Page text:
London-listed Heritage Oil has applied to Uganda's Tax Appeals Tribunal to stay the hearing of its tax dispute with government in Kampala to allow the parties to proceed with the impending arbitration in London, Ugandan officials said today.
Heritage lawyers asked the tribunal during a hearing today to stay the proceedings because Heritage has already commenced an arbitration process in London over a similar dispute.
"Heritage lawyers submitted their written application, the government side will respond before the end of the week and the tribunal is likely to make a ruling on the application within a month," a court official who attended the hearing told Dow Jones Newswires.
Today’s hearing was closed to the press.
The dispute involves a $404 million tax claim by Uganda, emanating from Heritage's $1.45 billion sale last year of its stakes in two oil blocks in the country to UK-based Tullow Oil.
Ugandan officials say the tax dispute falls under Ugandan laws and should be decided from within the country.
In March, the Ugandan government signed a memorandum of understanding with Tullow, separating the tax dispute from Tullow's $2.93 billion deals with France's Total and China's CNOOC. However, Tullow was forced to pay $313 million as security for the unpaid tax bill.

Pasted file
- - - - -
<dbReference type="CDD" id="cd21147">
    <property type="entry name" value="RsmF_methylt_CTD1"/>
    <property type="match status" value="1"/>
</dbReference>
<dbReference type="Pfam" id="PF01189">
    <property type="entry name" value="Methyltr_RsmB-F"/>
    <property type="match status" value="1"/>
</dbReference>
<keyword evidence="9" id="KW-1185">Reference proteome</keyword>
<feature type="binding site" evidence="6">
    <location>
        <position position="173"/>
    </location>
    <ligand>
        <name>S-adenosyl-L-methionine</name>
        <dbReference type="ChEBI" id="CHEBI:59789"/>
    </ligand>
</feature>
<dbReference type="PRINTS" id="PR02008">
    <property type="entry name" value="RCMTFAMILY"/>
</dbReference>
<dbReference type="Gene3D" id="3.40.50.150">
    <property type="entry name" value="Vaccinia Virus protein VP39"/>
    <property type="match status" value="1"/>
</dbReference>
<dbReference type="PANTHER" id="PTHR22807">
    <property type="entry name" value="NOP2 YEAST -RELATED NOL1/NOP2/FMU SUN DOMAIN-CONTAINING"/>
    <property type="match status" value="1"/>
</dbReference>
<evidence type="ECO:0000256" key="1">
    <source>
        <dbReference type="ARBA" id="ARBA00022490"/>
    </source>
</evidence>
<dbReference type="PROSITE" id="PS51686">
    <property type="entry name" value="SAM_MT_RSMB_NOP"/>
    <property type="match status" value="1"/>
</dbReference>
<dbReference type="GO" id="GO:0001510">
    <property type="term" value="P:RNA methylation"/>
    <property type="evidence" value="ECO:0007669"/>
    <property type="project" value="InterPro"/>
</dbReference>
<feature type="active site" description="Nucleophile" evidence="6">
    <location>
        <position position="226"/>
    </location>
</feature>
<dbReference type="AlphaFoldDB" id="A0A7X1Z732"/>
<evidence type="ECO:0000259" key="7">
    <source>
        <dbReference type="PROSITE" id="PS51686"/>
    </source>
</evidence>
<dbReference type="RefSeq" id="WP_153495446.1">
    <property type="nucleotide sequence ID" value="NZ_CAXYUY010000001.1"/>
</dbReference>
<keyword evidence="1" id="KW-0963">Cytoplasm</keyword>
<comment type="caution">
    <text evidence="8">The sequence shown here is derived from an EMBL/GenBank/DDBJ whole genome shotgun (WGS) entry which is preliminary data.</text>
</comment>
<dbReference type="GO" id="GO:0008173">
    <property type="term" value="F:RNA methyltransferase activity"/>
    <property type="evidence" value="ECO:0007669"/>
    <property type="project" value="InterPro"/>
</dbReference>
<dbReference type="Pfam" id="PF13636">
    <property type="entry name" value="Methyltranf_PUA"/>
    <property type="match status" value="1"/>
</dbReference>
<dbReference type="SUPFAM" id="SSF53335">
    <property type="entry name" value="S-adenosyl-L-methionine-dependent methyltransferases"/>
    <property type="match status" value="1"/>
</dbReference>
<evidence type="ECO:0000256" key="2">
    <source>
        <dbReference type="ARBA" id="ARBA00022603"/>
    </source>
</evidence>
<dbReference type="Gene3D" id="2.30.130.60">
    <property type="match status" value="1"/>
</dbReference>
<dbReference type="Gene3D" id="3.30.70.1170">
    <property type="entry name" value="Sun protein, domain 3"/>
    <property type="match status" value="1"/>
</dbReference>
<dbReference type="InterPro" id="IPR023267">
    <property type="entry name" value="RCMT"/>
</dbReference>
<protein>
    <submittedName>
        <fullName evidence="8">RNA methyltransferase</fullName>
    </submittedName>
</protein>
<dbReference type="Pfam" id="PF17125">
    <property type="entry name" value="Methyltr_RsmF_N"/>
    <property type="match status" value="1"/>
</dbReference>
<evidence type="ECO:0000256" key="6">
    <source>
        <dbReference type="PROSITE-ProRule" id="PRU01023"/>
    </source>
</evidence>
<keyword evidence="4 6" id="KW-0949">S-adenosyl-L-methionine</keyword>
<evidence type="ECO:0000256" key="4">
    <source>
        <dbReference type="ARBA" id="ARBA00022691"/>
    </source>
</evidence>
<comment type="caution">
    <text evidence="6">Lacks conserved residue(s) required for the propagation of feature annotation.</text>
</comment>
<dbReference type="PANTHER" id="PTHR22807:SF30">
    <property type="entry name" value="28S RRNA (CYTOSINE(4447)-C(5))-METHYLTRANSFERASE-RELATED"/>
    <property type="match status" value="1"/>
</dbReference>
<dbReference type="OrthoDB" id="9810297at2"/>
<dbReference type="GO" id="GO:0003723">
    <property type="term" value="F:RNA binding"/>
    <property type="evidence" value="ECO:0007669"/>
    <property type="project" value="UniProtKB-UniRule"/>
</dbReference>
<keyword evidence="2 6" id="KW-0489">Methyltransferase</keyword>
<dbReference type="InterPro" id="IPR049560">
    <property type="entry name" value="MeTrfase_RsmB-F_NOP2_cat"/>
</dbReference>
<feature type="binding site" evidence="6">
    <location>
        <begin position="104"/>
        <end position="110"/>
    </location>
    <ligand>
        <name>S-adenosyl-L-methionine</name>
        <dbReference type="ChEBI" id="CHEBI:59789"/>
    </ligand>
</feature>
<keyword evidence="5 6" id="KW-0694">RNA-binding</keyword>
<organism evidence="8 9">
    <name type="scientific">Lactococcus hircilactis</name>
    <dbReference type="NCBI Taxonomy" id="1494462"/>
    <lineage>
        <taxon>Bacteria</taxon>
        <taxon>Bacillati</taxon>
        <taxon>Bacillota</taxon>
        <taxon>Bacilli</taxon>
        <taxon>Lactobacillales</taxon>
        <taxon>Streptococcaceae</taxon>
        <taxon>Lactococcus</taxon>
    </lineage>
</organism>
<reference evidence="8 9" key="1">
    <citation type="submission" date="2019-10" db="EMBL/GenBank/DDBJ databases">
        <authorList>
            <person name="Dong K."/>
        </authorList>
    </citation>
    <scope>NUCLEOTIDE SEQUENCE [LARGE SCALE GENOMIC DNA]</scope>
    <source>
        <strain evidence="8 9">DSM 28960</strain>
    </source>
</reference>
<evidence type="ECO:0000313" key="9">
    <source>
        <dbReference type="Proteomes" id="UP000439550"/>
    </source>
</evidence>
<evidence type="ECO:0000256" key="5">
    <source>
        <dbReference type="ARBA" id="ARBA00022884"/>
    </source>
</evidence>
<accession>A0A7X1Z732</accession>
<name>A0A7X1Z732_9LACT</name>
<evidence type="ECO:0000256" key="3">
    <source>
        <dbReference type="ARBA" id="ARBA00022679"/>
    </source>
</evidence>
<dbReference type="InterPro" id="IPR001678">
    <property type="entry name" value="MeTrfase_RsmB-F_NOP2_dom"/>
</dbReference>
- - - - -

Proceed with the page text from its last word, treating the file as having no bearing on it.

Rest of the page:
In April, Heritage received a claim from the London High Court in which Tullow is seeking to recover the funds.
A month later, Heritage also began action in London against the Ugandan government, saying the sale of its assets in Uganda doesn't attract a capital gains tax based upon "comprehensive advice" from leading tax experts in Uganda, the UK, and the US.
Despite Uganda's objection to international arbitration, the government has constituted its legal team headed by Harriet Lwabi, the solicitor general, in addition to New York-based Curtis.
The government has also appointed as its arbitrator Ahmed Sadej El Kosheri, a senior partner in Egypt-based Kosheri, Rashed and Raid.